There are 5 elements that have no known beneficial role in human, other animal health or in plants [4]. Cadmium, produced from melting copper ores, iron or zinc, is used to make batteries, plastics and as a possibly restricted pigment in paints [4,9]. The use of thallium in rat poison has been banned in the US; it is mainly used in chemical and medicinal (nuclear imaging) research [10]. Presently, beryllium is primarily used in highly specialized industrial operations, for instance, as metal alloys for aerospace operations, in nuclear reactors or as an alloy and an oxide in microwave ovens and electrical equipment [11]. Uranium is extensively used in military munitions and nuclear reactors [12]. Lead is the most widespread insoluble heavy metal due to long-term use in paint and gasoline [4,13] (Figure 6). Small amounts occur naturally; therefore, it can be detected anywhere. Some plants are highly tolerant and may accumulate large concentrations while others absorb iron very slowly [14].
For the purpose of urban gardening, there are two major questions relative to elemental contaminants. Which toxic elements might occur in the soil? What are their plausible pathways for human exposure? Some elements can be found in water soluble forms, and can be taken up by plant roots, leading to ill effects in the plants or in those who consume them. Elements which are not water soluble may still be taken up on fine particles swept along in the water or may cause exposure as dust that is inhaled, licked off children’s fingers or consumed from the surface of produce [4].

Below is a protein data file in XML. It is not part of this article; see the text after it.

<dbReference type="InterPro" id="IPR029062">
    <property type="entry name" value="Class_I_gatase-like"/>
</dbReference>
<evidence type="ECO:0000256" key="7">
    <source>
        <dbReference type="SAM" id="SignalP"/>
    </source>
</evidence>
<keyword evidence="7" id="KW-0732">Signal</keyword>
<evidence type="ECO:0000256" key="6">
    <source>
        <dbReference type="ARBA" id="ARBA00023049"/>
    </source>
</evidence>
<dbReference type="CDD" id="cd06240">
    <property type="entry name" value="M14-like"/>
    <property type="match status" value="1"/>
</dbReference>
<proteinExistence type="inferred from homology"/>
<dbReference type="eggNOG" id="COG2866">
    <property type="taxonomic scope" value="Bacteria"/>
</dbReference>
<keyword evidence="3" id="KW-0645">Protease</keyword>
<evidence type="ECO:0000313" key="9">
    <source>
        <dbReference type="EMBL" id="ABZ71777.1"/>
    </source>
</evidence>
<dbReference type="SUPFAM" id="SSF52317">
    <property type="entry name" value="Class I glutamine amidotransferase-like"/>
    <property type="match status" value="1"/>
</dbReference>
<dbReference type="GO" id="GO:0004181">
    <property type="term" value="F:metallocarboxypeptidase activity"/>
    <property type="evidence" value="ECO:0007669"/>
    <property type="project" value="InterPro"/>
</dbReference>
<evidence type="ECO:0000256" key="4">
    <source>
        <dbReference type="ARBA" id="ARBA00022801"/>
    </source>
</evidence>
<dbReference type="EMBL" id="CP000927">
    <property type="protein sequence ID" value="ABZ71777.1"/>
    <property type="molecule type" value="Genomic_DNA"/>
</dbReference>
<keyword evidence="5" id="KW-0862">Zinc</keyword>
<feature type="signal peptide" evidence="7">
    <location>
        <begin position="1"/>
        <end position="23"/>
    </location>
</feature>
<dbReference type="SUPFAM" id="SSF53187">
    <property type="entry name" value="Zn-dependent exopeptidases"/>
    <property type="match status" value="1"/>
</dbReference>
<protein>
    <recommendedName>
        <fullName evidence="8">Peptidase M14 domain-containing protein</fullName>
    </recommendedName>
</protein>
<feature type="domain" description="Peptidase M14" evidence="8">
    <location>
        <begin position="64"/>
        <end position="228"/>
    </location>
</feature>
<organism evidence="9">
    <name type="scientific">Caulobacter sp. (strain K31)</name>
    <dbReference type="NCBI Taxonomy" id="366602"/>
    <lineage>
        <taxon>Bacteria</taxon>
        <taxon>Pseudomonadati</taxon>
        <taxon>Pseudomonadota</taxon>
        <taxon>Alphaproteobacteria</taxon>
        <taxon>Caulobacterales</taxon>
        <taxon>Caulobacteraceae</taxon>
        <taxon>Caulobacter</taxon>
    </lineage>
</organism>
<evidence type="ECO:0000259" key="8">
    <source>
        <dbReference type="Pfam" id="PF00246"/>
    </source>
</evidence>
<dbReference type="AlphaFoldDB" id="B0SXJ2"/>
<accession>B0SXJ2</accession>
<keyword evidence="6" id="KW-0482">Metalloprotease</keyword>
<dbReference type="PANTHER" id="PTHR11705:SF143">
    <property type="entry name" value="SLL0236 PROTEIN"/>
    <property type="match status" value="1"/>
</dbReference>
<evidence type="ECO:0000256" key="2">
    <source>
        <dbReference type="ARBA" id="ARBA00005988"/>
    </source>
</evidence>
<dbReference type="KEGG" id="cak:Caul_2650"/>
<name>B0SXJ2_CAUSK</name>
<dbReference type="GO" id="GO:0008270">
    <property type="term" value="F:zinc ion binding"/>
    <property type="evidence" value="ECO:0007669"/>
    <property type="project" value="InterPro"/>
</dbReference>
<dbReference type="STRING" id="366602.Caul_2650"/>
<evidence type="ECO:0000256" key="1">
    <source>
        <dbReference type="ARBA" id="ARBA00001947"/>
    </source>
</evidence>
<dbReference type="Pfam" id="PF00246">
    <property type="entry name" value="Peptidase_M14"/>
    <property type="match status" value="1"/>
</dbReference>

Lead Poisoning
As the most widespread heavy metal, lead has been used by societies in ancient and modern history. It was found in the 6,400 B. C. Neolithic settlement of Çatalhöyük in central modern day Turkey [15]. Ancient Roman society was the first group in recorded history that incorporated lead into daily products such as face powders, mascaras and rouges as well as a pigment in many paints [15]. Also, lead was used as an additive to heighten the sweet taste of wine and in lead pipes for water transport systems [15].